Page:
Shelly Sterling said today she doesn't think Donald Sterling is a racist, but she believes her estranged husband is in the "onset of dementia."
"I -- in my opinion, I think he -- it's the onset of dementia," Shelly Sterling told ABC News' Barbara Walters today in an exclusive interview.
Sterling told Walters her husband said, "I don't remember saying that. I don't remember ever saying those things," after hearing the audiotape of him telling V. Stiviano not to promote her relationship with black people and not to bring them to Los Angeles Clippers games.
"I said, 'Well, this is the tape.' And he says, 'Hmm. I don't remember it,'" she added. "That's when I thought he had dementia."
She said she never heard him say derogatory things toward black or Hispanic people before she heard the tape, but she did not blame the incident on dementia.
Sterling, herself accused of making inflammatory remarks toward other races in the past, said she's never said any racist remarks either.
"I'm not a racist," she said. "I've never been a racist."
Sterling said that if the NBA tries to force her to sell her half of the Clippers, she would "absolutely" fight to keep her stake in the team.
The league announced Friday that former Citigroup chairman and current Time Warner chairman Richard Parsons has been named interim CEO of the team, but nothing concrete in terms of ownership or whether Shelly Sterling will be forced to sell her share of the team.
"I will fight that decision," she told Walters. "To be honest with you, I'm wondering if a wife of one of the owners, and there's 30 owners, did something like that, said those racial slurs, would they oust the husband? Or would they leave the husband in?"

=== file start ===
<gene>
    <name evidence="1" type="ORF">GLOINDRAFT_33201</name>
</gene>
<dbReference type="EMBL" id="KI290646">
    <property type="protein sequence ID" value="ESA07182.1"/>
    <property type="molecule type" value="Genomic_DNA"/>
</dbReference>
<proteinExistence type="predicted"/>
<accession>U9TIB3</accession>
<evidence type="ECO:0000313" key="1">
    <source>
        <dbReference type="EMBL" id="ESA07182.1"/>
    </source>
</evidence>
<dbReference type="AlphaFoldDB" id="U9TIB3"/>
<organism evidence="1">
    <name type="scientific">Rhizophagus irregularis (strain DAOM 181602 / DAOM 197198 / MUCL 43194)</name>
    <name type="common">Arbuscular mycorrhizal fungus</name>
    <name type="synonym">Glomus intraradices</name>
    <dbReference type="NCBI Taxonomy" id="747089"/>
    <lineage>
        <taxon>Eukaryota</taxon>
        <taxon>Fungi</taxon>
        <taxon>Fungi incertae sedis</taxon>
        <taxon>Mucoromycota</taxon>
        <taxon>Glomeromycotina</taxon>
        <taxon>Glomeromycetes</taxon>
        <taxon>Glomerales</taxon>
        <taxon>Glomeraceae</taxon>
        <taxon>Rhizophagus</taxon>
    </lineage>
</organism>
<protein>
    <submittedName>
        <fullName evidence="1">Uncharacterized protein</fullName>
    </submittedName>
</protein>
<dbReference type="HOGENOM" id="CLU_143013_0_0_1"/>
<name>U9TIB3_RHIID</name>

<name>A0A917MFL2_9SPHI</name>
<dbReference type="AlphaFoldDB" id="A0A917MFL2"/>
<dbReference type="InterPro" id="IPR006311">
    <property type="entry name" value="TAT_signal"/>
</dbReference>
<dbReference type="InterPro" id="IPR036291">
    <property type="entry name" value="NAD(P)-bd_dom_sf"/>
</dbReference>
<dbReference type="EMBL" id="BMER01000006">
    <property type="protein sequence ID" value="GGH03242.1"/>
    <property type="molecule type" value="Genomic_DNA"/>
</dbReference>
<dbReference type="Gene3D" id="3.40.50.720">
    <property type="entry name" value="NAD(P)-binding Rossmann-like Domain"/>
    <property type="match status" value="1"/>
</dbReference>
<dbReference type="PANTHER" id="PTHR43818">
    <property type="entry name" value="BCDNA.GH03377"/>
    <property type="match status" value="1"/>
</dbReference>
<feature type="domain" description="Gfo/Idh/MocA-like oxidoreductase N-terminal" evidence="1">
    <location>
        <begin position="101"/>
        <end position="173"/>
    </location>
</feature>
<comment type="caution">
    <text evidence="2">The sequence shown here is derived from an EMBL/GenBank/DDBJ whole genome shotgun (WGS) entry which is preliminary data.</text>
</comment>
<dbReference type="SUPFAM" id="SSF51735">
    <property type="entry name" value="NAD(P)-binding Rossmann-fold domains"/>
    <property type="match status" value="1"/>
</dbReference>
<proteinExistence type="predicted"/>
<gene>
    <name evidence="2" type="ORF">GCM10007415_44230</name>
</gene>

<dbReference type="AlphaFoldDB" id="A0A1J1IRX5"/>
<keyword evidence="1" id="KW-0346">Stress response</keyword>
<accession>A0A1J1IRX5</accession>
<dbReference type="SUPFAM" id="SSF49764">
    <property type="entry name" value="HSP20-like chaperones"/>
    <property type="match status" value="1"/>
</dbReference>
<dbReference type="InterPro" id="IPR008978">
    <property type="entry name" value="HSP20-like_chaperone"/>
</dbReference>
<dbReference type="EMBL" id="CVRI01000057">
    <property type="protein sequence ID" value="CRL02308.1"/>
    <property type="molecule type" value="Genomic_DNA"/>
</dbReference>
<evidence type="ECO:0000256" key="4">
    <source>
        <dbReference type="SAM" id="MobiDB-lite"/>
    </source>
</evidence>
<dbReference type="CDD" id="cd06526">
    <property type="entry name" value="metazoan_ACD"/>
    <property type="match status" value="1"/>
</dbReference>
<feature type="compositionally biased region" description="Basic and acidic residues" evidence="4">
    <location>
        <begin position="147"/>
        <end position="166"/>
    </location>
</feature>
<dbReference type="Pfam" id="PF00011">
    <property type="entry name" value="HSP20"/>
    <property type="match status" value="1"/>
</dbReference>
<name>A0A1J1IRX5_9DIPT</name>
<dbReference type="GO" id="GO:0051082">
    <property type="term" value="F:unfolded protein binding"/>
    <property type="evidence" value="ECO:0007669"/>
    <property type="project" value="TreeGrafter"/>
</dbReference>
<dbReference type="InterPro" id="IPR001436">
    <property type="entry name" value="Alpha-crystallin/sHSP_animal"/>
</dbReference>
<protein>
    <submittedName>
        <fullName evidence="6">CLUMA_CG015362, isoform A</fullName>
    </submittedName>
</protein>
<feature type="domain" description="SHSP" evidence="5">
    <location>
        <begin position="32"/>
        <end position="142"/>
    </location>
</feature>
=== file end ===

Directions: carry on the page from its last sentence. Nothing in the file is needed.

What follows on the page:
Walters questioned whether Sterling plans to file for divorce from her estranged husband.
"For the last 20 years, I've been seeing attorneys for a divorce," she said, laughing. "In fact, I have here-- I just filed-- I was going to file the petition. I signed the petition for a divorce. And it came to almost being filed. And then, my financial advisor and my attorney said to me, 'Not now.'"
Shelly Sterling added that she thinks the stalling of the divorce stems from "financial arrangements."
But she said, "Eventually, I'm going to."
This comes after 60 years of marriage, during which time her husband "was really not around a lot" and was "emotionally abusive and verbally abusive," Shelly Sterling said. In terms of physical abuse: "There were a few incidents, but nothing of great magnitude," she said.
"I don't love him. I pity him and I feel sorry for him," she said.
Shelly Sterling also said that when their son Scott died recently, she had to cope with the loss without her husband, who had left the house days earlier following an altercation the couple had.
"He was a very loving, gentle, kind kid," she said of her son. "He was like a bird. And, you know, he's in a better place now."
Sterling said that as her children got older, they would tell her, "Mom, you gotta leave him. You gotta leave him."
"And I said, 'Well, I will. I will one day,'" she added.
ABC News contacted Donald Sterling for comment on his wife's interview, but he declined. He later spoke with CNN's Anderson Cooper, saying he made a "terrible, terrible mistake."
"The reason it's hard for me, very hard for me, is that I'm wrong. I caused the problem. I don't know how to correct it," Sterling told CNN.